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Prepare for worst case scenario

Many young people like to take an extended break after university before settling down into the world of work. But how easy is that when you have a liver condition? Luke, who has biliary atresia and had a transplant when he was 12,  went away for a month after finishing university this summer.

My final year of university was really busy so I was really ready for this holiday at the end –  in fact I actually had two together. First I went with my 14 housemates to a villa in Sardinia for two weeks. And after that eight of us went inter-railing for another 12 days. The whole trip was something we had planned for ages and it really lived up to expectation.

We visited Vienna in Austria, Ljubjana and Lesce Bled in Slovenia, Munich in Germany, Budapest in Hungary, and lastly Athens in Greece. We did cram in a lot into a fairly short time but it was well worth it!

Luke and his friends at Costa Paradiso, Sardinia

Healthwise, thankfully I was fine the whole trip. Yes I did get tired quicker than my friends but I expected to and since we were country-hopping, it wasn’t long before they felt the same as I did. There was no issue with medication as, at this point in time, I only require one tablet to take each day. I had a backup plan and two of my friends carried a couple of strips of medication in case something did happen. Insurance wasn’t a problem as I am covered under my family’s annual insurance with AxA PPP.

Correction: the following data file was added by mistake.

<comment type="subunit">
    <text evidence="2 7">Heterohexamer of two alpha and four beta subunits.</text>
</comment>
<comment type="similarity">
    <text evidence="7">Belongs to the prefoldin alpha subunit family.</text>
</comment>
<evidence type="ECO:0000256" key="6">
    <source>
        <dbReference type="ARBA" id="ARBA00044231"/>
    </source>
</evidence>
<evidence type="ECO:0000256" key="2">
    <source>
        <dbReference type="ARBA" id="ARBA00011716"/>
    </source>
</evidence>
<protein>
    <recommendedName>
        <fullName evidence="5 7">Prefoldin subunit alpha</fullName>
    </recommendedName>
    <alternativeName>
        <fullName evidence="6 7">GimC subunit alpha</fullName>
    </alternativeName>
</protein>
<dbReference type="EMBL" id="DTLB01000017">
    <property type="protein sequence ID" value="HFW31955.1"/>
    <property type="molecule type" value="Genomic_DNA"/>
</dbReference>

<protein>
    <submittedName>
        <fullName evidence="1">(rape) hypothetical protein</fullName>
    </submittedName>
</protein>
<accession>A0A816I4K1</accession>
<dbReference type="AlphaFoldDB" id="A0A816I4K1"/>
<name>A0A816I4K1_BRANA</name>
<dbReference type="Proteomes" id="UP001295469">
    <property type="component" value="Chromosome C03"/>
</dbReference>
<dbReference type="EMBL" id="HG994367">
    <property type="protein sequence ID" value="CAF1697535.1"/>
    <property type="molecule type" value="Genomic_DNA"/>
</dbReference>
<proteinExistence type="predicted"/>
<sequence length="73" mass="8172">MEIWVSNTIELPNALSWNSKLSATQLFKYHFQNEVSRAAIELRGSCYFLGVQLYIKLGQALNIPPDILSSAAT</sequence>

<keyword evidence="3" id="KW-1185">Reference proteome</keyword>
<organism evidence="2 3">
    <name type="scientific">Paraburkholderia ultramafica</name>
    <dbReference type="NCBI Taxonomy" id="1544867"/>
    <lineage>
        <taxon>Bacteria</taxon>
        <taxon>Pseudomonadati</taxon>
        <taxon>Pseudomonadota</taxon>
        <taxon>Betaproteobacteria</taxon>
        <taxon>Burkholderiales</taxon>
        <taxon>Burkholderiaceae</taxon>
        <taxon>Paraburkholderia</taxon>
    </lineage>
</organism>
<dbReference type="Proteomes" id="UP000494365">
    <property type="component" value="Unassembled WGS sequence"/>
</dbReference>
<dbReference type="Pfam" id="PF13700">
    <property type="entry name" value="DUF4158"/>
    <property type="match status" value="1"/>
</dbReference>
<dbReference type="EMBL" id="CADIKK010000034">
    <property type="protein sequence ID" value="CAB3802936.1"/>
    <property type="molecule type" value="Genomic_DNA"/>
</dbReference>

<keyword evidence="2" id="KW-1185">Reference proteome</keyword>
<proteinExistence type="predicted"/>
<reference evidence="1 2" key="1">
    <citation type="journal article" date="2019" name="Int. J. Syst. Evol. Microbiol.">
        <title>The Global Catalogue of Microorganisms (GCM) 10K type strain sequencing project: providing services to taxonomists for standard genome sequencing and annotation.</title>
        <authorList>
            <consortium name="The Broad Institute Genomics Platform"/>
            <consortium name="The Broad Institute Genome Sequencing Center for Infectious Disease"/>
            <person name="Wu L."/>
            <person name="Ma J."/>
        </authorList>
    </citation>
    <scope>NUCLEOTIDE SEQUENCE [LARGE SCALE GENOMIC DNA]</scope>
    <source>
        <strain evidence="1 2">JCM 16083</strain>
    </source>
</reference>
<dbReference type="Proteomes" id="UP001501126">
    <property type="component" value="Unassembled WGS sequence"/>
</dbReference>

I wasn’t at all worried about this trip – just excited . My parents were a little nervous but they  have always gone with the principle that life is to be lived.  Like me they feel that, as I have been given the gift of a second chance at life with my transplant, I should take all the opportunities that are given. I have been going on holiday with my friends since I was 18  and now we have a proven plan which works and gives us peace of mind.


Luke and friends in Athens


My advice to any young person with a liver condition who wants to go backpacking across Europe is to plan for the worst. I went with my housemates who know me and understood my limits. I entrusted a couple of my closest friends with my spare medication and with a sheet of paper that has all the information about my medical history and relevant contact numbers if something were to happen. This document can be used to show foreign doctors my medical history so that they know what to do. I also carried this document with my passport, which would be on my person whenever we travelled between countries. This, along with my MedicAlert necklace that I wear all the time, gave me and my parents peace of mind as we knew that if something were to happen my friends/ the emergency services would know what to do and who to contact.  All this can be done before you leave your house for your trip and once your trip has begun you can enjoy it to the fullest, which is exactly what I did!

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